Sitting by the hearth of her home in Hari village at Ziro Valley in the north-eastern Indian state of Arunachal Pradesh, Hage Tado Nanya animatedly narrates how she along with around 30 women burnt large heaps of marijuana that was being illegally harvested a few years ago.
“Some of us even got high from the smoke,” she says.
Being one of the last generations of Apatani women to have tattooed her face as was customary, Nanya has crossed many milestones in her life. Last year, she shot into the limelight when she was crowned Mrs Arunachal- Mother of Substance.
Speaking of her time at the pageant, she explains that she was under the impression that it would be a one-day event, unaware of the grooming and continuous judging process.
“They would ask us to sing and we would. They did not tell us but they were judging us during that period too,” she says.
While her win thrust her into the public imagination, Nanya has been in the forefront of breaking barriers for the past four decades.
Back in 1976, her father had given her a handful of fish to clean and cook. But when time came, she was overwhelmed to see the fishes trying to breathe.
“I saw the fish trying to breathe through their ears (gills),” she says, motioning her hands in the fashion of how fish breathe.
“When I saw that, I could not bring myself to killing them,” she says, adding, “alag se feeling aya (I felt a deep empathy for the fish)”.
Unable to kill the fishes, she released them in the family’s wet-rice paddy field. She says that she was the first person in Ziro Valley to do so. Apparently, the now famous practice of farming fish in the same field where rice and millet is grown was started by her.
Nanya says that once the fish grew, she put some of them in a basket and took them to the bazaar to sell. The rush for the fish, she says, was so much that she had a difficult time keeping track of the customers.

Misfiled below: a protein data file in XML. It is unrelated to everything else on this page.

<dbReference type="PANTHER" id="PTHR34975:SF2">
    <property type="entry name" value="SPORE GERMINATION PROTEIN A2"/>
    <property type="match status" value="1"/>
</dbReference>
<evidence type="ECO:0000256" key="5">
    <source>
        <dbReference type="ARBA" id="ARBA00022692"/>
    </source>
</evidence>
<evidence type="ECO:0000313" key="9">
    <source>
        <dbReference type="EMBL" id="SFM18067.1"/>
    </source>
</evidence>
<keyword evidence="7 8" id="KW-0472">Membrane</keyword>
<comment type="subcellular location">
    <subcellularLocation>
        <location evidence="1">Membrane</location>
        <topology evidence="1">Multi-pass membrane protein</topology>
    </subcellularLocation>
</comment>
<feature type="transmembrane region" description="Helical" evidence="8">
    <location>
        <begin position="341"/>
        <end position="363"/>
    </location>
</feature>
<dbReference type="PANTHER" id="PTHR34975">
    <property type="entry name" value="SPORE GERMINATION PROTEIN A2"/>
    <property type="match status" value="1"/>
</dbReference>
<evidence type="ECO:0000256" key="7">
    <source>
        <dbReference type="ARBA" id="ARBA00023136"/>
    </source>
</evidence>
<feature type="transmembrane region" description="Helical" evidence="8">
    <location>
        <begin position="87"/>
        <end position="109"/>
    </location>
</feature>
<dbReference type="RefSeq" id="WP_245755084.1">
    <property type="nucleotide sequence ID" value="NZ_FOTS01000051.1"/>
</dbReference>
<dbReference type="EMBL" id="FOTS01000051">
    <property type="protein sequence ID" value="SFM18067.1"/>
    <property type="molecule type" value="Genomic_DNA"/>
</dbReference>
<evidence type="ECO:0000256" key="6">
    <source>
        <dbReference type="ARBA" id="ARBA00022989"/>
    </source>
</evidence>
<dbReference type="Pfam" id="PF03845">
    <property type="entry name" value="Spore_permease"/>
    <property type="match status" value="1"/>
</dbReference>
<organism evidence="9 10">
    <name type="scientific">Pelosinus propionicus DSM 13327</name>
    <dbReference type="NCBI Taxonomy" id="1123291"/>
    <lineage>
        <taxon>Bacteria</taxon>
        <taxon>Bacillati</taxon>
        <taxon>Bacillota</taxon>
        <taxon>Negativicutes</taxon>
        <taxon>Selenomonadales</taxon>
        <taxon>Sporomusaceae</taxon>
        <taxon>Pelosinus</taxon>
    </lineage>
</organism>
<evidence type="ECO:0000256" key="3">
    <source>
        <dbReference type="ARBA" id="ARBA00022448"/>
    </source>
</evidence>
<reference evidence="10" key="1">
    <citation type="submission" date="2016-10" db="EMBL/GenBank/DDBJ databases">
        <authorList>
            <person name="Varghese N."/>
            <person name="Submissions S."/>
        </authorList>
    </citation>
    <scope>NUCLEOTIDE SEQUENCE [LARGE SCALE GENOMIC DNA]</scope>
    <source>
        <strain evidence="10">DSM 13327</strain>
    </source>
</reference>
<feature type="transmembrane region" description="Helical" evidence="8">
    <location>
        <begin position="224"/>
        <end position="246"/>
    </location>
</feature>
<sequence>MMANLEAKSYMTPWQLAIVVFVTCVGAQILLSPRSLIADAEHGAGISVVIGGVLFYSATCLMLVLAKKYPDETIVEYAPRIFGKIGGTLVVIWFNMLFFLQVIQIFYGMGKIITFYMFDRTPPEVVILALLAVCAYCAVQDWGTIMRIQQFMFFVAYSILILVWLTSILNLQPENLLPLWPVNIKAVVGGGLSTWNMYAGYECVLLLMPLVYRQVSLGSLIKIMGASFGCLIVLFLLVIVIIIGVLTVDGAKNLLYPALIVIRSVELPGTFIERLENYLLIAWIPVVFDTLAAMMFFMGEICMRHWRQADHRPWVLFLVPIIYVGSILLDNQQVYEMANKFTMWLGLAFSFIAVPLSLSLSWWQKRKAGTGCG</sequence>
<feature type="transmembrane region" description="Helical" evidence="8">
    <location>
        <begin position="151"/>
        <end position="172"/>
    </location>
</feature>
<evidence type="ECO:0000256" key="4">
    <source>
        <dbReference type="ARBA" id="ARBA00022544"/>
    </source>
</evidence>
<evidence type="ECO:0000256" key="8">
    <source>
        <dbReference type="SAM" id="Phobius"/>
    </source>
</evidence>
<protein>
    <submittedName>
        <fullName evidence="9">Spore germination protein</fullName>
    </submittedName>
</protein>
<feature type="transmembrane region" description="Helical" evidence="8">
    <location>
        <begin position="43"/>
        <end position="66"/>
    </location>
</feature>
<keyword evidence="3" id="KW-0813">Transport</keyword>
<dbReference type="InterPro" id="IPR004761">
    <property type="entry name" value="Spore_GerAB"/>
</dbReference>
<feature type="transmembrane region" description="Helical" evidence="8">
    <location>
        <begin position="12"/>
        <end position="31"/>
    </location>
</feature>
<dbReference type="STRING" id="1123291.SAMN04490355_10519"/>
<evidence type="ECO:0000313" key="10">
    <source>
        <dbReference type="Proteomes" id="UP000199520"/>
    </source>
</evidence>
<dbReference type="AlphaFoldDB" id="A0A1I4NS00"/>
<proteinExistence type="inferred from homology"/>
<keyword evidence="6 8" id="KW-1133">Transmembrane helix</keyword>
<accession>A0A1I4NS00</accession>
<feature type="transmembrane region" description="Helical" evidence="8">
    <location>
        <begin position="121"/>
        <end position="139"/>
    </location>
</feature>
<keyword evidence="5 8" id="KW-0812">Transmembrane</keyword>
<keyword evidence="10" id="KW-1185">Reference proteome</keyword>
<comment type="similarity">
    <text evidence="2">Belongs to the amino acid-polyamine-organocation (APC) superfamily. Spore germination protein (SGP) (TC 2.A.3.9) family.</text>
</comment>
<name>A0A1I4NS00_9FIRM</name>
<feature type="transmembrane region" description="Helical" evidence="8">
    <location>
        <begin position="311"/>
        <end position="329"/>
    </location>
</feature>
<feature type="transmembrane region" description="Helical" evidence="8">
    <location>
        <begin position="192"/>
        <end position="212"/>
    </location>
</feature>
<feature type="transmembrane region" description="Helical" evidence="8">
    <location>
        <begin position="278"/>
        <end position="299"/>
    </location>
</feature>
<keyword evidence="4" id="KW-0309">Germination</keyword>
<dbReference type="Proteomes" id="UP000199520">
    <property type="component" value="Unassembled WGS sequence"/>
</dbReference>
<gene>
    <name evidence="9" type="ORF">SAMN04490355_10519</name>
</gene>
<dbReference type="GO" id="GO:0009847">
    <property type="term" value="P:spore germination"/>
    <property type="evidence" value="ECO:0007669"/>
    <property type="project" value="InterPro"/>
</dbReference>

She informs that she first began selling the golden carp and later moved on to selling the common carp from 1990 after buying a few fishlings at subsidised rates from the state government’s fisheries department a few years earlier. By then, harvesting fish simultaneously in the paddy fields had become a common practice in the valley.
Her entrepreneurial skills provided her with a steady living and helped educate her three sons and four daughters. Though not formally educated, Nanya learnt to read with her children as they were growing up. Her children in turn, would accompany her to the bazaar on some days.
“Now all my children are outside so I don’t spend too much time selling fish,” she says.
Nanya of course, engages in a variety of other activities to both sustain her income and work for the well-being of her community.
Having been betrothed to her husband, Hage Tado, when she was three years old and married at around the age of 13, she dons many hats from being a progressive farmer to yoga teacher. And she isn’t done yet.
Alcoholism and drug abuse among the young in Ziro, she says is a major cause of concern.
A few years ago, she led a large contingent of women affiliated to the Ziro branch of the Arunachal Pradesh Women Welfare Society (of which she is the adviser) to a hilltop where marijuana was allegedly being grown. What they saw made them gasp in horror.
“The plants had been cut and left to dry on a large mat. We were so shocked to see such large quantities of ganja,” she says.
The women then set fire to the marijuana, the smoke from which seemed to have left some of them intoxicated.
Currently, she and a group of her friends are seeking to close liquor stores in the valley and have been successful in banning non-indigenous alcohol during Apatani festivals like Myoko and Murung.
She also says that polygamy needs to be abolished and traditional property rights wherein daughters do not inherit ancestral land need reforms.
In her campaigns, she says she’s been fortunate to have the support of her husband.
“Even though it was a child marriage, I’m happy my husband is a good man,” she says.